Singularity Summit 2007: A change is gonna come

Summary:Guest post: This weekend I am at the Singularity Summit 2007 in San Francisco at the Palace of Fine Arts. About 800 people showed up to hear about the issues related to a future in which humans won't be the driving force in delivering scientific and technological innovations, eclipsed cognitively by "posthumans" or machine intelligences.

Guest post: This weekend I am at the Singularity Summit 2007 in San Francisco at the Palace of Fine Arts. About 800 people showed up to hear about the issues related to a future in which humans won't be the driving force in delivering scientific and technological innovations, eclipsed cognitively by "posthumans" or machine intelligences. I talked to four of the speakers prior to the event--the podcasts are here.

I am joined by Chris Matyszczyk, who will be offering his views of the Summit. Chris has spent most of his career as an award- winning creative director in the advertising industry. He is perhaps most well known for his advertising campaign against domestic violence in Poland, which had a major impact on cultural behavior. He has also been a journalist, covering the Olympics, SuperBowl and other sporting events. He brings a refreshingly, non-techie, and humorous, perspective to the Singularity Summit. Check out his "Pond Culture" blog.

Slimy, wet, gray stuff.

Such are our brains, according to Eliezer Yudkowsky. [Listen to Dan's podcast interview with Yudkowksy about "friendly AI"] Right now, artificial intelligence has not even caught up with the slimy, wet, gray stuff of a village idiot.

Which means it will be at least a couple of years before a machine becomes the Commissioner of Baseball.

There will be an explosion, although no one is quite sure when this explosion will be. But it’s coming. Because computers are getting more citius,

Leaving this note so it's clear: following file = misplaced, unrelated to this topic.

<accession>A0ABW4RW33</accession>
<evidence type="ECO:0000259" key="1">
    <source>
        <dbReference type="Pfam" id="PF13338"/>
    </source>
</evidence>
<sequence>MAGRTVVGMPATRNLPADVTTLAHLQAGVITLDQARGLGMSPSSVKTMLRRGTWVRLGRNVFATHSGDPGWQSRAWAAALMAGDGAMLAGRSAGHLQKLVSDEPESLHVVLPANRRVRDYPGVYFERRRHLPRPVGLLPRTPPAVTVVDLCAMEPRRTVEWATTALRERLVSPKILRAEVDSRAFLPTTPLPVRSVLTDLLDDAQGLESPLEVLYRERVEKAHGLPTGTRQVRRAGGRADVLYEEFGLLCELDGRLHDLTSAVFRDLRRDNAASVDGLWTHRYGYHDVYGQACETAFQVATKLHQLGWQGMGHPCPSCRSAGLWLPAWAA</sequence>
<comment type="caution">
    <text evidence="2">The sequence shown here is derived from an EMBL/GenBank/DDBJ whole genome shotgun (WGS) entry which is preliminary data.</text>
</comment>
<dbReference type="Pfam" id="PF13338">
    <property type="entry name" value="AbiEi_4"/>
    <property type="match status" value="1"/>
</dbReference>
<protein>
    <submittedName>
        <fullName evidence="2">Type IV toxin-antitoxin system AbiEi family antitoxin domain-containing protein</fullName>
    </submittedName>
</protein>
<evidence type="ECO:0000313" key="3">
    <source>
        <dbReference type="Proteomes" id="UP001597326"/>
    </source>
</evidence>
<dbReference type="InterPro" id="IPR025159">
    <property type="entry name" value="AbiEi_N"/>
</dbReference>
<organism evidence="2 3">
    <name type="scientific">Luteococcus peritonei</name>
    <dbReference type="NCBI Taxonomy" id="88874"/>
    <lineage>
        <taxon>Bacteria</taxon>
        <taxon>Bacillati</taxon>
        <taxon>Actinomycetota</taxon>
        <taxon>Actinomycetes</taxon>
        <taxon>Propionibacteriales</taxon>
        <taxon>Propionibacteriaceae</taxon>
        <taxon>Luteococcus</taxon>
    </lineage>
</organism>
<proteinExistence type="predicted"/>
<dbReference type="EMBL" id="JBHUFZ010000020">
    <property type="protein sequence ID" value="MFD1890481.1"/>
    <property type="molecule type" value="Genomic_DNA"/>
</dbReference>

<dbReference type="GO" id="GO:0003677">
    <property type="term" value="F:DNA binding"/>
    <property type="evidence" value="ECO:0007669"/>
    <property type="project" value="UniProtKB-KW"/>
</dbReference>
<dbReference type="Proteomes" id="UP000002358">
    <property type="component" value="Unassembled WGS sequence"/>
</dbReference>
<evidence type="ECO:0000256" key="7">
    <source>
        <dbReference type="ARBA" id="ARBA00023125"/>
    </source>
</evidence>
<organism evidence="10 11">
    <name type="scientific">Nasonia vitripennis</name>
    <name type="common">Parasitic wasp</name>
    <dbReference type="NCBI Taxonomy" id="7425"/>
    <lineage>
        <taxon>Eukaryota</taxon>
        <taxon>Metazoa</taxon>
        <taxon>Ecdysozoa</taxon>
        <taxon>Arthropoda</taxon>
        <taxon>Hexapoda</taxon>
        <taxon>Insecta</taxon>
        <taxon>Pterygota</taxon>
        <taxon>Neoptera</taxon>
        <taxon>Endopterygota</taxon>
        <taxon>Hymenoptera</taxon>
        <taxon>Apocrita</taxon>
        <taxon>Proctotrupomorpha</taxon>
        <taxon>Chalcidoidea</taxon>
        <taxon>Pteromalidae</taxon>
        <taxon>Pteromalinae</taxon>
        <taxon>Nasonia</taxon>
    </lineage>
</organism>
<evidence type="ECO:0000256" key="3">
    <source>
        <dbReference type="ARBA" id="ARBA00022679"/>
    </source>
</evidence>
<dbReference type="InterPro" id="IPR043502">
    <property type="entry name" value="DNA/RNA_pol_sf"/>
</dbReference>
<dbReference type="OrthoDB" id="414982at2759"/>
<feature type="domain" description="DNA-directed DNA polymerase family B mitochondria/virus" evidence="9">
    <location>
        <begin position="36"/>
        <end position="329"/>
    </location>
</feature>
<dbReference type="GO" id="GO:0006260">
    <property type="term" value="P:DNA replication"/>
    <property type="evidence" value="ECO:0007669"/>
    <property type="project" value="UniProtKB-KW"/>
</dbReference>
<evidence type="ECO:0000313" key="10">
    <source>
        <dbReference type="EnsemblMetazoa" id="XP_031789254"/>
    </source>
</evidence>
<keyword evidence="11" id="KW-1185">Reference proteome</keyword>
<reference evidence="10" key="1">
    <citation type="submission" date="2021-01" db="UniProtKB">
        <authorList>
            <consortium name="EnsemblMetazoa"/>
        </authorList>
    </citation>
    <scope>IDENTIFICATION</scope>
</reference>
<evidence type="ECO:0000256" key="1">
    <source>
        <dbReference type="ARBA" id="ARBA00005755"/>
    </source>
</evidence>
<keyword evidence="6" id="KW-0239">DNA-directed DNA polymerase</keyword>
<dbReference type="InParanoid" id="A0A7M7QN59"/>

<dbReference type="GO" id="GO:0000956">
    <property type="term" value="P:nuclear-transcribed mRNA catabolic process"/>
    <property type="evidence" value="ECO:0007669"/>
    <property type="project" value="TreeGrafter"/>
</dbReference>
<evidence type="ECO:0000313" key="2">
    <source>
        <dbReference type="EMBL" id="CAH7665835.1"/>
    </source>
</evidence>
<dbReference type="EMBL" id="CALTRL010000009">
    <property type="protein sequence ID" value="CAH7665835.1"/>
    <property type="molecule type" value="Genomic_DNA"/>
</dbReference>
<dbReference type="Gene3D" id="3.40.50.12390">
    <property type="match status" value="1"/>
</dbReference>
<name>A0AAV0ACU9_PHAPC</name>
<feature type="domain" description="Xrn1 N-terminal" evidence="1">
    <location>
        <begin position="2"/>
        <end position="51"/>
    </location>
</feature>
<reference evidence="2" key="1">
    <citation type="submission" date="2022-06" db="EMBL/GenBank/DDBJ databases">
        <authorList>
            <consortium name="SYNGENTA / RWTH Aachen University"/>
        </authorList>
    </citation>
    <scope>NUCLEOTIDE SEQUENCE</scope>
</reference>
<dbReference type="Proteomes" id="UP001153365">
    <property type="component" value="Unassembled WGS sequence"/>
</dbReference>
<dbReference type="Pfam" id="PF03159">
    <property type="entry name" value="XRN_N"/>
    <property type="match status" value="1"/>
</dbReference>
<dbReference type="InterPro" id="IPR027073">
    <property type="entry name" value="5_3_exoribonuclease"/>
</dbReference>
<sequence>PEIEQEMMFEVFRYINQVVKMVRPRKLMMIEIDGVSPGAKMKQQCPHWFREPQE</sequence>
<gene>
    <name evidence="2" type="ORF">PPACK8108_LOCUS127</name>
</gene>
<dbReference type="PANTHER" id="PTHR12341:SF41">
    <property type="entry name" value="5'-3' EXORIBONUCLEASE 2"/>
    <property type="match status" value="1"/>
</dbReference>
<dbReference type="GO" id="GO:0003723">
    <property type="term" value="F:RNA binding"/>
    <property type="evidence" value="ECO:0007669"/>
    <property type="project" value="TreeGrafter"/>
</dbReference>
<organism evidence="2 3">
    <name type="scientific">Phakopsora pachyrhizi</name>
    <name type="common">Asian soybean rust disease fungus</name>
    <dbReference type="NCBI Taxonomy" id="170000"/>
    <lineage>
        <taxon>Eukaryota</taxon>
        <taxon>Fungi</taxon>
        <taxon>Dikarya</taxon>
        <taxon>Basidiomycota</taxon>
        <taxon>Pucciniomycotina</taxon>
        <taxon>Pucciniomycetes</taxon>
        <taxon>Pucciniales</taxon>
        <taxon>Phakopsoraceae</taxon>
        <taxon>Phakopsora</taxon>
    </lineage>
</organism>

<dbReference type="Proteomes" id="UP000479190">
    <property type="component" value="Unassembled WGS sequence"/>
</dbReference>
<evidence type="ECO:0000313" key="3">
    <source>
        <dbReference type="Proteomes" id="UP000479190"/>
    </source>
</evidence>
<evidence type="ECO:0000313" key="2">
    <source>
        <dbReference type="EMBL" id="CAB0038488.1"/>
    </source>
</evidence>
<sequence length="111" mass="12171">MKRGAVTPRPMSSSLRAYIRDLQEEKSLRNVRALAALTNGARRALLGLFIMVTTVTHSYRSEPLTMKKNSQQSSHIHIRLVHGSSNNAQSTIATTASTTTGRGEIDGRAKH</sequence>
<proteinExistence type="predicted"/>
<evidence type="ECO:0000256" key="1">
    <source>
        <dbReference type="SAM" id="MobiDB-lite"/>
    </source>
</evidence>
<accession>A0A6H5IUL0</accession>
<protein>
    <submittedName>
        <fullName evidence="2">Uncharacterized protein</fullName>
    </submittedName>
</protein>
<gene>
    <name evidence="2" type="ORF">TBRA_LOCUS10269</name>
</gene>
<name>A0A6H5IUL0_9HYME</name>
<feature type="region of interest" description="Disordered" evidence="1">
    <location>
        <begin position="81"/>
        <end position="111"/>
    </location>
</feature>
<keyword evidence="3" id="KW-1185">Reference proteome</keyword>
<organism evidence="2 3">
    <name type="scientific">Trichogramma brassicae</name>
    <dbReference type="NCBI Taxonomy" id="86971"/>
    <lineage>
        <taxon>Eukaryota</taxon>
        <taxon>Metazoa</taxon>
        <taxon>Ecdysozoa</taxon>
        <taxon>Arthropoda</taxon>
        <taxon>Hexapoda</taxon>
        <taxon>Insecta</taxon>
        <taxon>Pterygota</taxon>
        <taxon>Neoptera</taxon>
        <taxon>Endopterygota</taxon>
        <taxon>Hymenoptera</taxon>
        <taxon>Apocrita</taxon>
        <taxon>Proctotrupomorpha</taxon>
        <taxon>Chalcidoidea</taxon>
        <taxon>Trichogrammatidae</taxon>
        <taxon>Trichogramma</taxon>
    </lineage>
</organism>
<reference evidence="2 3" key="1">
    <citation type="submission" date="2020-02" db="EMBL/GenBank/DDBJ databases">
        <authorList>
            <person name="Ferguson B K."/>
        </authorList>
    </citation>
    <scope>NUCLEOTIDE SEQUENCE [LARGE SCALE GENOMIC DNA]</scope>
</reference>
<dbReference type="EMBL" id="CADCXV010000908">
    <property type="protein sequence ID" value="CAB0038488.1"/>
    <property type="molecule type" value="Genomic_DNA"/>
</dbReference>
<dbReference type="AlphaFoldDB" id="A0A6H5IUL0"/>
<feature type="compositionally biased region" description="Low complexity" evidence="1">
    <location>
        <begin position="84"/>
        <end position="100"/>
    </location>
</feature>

more altius, and significantly more fortius. And because there are a lot of clever people involved in this enterprise.

There are already three schools of thought.

Oh, don’t expect me to understand what these three schools of thought are actually saying. I never attended an American university.

But I’m reminded of my time living in my ancestral home, Poland, when it was explained to me (by a professor, as it happens) that whenever two Poles meet, there are three opinions.

I sense that Eliezer Yudkowsky’s greatest fear is that humans, driven by their egos and the pressure of their bankers, won’t do the right thing and pool their great minds for the good of the world. Instead, they will race each other, contradict each other and derail the optimal progression of development.

The first question asked of Professor Yudkowsky when he finished his talk was “are you optimistic?” His reply was so swift that it almost seemed as if someone has fired a laser into his brain from off the stage. “I think that question is more appropriate for my talk tomorrow,” he said, with just a hint of nervousness.

Who does he need to talk to before he can answer this question? His lawyer? His banker? His conscience?

I have a suspicion that tomorrow he will produce a robot that will do his entire talk for him. A robot that will appeal to all the minds and all the machines involved in this enterprise, one that is the most important in the history of the world.

The robot will be called Bud.

Topics: Emerging Tech

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